Friday, February 23, 2007

Just Write

On the way home from the RWA chapter meeting Saturday, my critique partner and I were talking about writing the first draft of a manuscript. We're both unpublished, but have been writing for several years, and are traveling the road of contest entry and workshop participation together.

What struck me funny was the sudden knowledge we had both churned out our first drafts in about three weeks to a month. Now, we're both in the process of revision and she's stumped on a character's involvement at the conclusion of her novel and I've been rewriting the same chapters over and over again, unable to hit that note of excitement and tension I know I need to keep a reader wanting more.

Wasn't it nice in those early days of writing when you didn't know about active and passive voice, about the importance of POV, GMC and character arch's? You were free to just write. One thing Christina and I agreed on is you can't lose that desire to put your story on paper.

It's hard to write and not worry about the technical aspects of it. But if we can all get our thoughts out on paper, not worry about who's POV you're in or if you're telling or showing at that moment, then productivity will most likely flourish. Throw down as much substance as possible during that first draft to get the words on paper and the initial idea finished, worry about the technicality of writing on the revision.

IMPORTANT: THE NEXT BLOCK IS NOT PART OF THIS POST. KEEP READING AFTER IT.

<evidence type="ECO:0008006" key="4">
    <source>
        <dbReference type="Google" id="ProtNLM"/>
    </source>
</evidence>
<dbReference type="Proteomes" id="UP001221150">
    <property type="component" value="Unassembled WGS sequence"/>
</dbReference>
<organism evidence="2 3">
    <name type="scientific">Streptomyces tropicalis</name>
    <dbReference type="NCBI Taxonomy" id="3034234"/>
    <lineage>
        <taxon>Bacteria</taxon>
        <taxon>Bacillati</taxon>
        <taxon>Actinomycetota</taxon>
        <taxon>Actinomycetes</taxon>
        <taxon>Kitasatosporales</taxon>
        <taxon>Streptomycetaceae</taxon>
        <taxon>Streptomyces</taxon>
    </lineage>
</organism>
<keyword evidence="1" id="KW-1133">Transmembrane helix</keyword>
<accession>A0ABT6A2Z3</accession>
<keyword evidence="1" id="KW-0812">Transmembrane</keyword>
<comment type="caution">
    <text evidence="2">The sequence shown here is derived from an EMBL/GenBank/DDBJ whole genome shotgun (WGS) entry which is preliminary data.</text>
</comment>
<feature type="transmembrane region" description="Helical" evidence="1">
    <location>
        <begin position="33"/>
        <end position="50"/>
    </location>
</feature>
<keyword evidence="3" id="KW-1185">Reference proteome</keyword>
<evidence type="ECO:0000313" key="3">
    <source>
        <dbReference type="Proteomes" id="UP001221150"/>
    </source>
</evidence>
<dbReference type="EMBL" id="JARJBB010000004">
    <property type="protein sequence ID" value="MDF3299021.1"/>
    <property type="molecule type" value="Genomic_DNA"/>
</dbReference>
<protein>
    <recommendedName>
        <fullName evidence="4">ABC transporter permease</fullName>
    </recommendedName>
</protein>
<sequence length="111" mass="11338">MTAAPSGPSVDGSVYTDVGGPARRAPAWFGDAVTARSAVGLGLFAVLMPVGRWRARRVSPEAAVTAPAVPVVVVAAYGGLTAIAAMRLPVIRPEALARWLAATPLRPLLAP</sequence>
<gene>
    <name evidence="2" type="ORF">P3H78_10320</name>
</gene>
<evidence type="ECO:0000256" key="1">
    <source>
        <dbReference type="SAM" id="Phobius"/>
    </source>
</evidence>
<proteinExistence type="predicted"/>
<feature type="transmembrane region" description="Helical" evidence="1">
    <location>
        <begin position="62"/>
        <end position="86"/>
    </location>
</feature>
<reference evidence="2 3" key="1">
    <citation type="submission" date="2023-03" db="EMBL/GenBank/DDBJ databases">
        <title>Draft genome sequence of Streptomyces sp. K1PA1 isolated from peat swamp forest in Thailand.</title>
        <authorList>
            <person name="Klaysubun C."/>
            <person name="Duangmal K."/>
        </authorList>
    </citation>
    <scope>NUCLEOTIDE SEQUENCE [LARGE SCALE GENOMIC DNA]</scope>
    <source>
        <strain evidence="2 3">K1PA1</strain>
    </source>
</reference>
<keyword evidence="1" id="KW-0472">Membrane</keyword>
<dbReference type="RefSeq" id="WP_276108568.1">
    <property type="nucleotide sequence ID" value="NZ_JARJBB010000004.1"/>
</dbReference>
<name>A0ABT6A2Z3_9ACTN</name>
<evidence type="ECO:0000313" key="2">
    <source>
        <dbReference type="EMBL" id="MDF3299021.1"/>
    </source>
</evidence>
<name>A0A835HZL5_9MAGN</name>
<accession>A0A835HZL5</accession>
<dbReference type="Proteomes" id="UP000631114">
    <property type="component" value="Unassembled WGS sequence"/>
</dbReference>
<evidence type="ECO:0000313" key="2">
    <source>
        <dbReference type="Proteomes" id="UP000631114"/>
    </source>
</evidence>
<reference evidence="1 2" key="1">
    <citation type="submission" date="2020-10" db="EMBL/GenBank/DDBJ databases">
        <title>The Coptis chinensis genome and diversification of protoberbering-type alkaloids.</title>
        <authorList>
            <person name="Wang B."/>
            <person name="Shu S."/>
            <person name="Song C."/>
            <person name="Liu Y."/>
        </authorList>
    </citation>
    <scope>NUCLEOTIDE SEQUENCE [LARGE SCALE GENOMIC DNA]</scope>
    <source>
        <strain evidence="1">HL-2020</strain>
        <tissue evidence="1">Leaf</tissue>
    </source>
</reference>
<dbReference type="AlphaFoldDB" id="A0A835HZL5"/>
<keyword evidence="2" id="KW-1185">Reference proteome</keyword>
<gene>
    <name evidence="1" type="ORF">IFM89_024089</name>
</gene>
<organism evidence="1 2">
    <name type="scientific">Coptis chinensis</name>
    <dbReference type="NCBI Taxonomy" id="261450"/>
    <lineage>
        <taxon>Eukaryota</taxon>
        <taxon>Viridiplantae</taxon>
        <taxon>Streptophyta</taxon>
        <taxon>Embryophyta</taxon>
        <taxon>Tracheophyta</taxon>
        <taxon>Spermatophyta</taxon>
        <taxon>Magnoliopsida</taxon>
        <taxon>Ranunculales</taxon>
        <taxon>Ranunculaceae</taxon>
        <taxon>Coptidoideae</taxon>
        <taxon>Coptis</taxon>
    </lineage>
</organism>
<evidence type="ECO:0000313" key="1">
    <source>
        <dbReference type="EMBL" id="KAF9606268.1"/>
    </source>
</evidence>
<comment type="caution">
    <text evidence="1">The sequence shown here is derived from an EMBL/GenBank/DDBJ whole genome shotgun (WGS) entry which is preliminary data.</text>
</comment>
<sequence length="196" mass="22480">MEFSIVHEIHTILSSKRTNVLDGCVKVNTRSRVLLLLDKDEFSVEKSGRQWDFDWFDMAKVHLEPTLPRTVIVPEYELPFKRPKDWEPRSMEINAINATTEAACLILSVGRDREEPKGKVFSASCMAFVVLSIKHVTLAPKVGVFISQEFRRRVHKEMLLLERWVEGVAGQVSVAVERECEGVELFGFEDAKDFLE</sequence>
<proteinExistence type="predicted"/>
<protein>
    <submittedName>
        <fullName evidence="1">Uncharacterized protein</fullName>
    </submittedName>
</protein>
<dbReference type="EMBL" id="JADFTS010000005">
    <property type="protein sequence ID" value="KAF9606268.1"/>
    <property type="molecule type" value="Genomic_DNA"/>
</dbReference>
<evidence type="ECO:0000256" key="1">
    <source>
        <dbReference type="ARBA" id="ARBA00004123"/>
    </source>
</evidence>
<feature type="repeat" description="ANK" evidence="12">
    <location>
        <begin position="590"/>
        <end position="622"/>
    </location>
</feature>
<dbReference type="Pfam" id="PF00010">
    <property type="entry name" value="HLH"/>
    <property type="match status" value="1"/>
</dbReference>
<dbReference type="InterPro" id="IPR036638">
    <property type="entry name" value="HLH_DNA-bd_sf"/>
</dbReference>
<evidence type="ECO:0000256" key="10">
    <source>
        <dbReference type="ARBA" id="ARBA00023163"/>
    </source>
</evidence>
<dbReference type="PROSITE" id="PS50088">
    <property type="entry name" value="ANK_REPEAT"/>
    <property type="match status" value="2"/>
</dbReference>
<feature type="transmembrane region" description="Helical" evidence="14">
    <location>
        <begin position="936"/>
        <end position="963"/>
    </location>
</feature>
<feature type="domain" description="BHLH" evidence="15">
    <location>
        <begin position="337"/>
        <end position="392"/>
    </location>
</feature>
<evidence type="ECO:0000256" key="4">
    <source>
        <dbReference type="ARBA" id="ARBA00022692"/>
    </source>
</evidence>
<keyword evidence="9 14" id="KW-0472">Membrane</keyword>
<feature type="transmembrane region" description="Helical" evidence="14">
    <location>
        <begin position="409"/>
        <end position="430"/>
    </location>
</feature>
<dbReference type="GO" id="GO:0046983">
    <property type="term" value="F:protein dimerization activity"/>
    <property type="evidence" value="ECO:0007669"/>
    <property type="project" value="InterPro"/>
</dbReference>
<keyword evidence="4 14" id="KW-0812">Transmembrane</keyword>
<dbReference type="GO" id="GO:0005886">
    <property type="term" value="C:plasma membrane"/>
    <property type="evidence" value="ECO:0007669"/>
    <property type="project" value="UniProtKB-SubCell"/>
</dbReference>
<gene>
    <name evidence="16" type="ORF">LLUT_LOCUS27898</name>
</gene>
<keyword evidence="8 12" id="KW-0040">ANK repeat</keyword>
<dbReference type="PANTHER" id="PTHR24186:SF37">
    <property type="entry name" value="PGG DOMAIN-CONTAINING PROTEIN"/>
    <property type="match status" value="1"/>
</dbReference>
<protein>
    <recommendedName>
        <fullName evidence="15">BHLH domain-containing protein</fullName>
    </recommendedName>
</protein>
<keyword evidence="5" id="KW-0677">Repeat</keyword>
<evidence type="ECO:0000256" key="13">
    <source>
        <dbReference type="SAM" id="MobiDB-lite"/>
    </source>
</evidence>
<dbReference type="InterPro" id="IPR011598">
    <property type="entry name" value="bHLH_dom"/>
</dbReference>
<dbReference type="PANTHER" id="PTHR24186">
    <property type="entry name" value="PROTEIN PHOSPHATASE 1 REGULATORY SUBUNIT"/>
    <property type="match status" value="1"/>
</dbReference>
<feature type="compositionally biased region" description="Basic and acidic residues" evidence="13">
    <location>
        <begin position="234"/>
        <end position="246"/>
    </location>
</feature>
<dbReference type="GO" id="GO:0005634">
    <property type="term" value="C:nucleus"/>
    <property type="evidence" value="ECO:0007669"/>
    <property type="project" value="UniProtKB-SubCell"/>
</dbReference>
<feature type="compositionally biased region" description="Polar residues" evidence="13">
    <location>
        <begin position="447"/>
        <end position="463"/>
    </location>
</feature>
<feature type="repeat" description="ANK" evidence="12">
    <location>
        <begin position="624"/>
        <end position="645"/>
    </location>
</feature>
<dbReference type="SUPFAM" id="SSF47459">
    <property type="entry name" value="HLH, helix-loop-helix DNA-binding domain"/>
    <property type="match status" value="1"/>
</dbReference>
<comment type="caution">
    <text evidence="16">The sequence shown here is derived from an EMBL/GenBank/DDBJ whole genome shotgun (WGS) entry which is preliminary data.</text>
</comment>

Now I know there are a lot of structured folks out there who have to outline their chapter. They've got to plot every breath their character takes. I applaud those writers because when it comes time to turn in a synopsis for a contest or better, to an editor or agent, they're ready to go. I'm not going to tell you to give up what works best for you, but if you get stuck. . . take off that straightjacket your wearing and write by the seat of your pants. But don't look back.

Oooh. That's a hard one - not looking back at the chapter you just wrote. I know, I know, you need to get back into the groove of writing (I know ALL about that. I was foolish enough to think I'd have more time to write when I became a stay-at-home mother! How thick was the wool I had pulled down over my eyes?). Okay, if you have to look back, read it, get into your groove and don't you dare touch that keypad. Open up your next scene or chapter and get moving. Keep those characters moving!!!

And then, when you've got the first draft completed . . .

Wait.

Yep, I said wait. I thought Stephen King was nuts when he advised in On Writing to put the manuscript down for weeks to months. Stick it in a drawer somewhere and forget about it. Well, he's right. And when I looked at all the stories Mr. King has had published, I realized he probably knows what he's talking about, that's why that's a writing book I've seen recommended many times.

I've tried to revise a story when its too close to me. I'm the type of person that you tell NOT to do something and I do it anyway. I'm stubborn, foolishly sometimes. But what everyone says is true. You can't see the changes that need to be made if you've just finished it. When you leave it alone for three months, or longer, you return with fresh eyes, you appreciate the work, and that's when you start revising. But don't get discouraged, because this is the hard part.

Let someone besides your mother read your work. (More than likely, she loves everything you do.)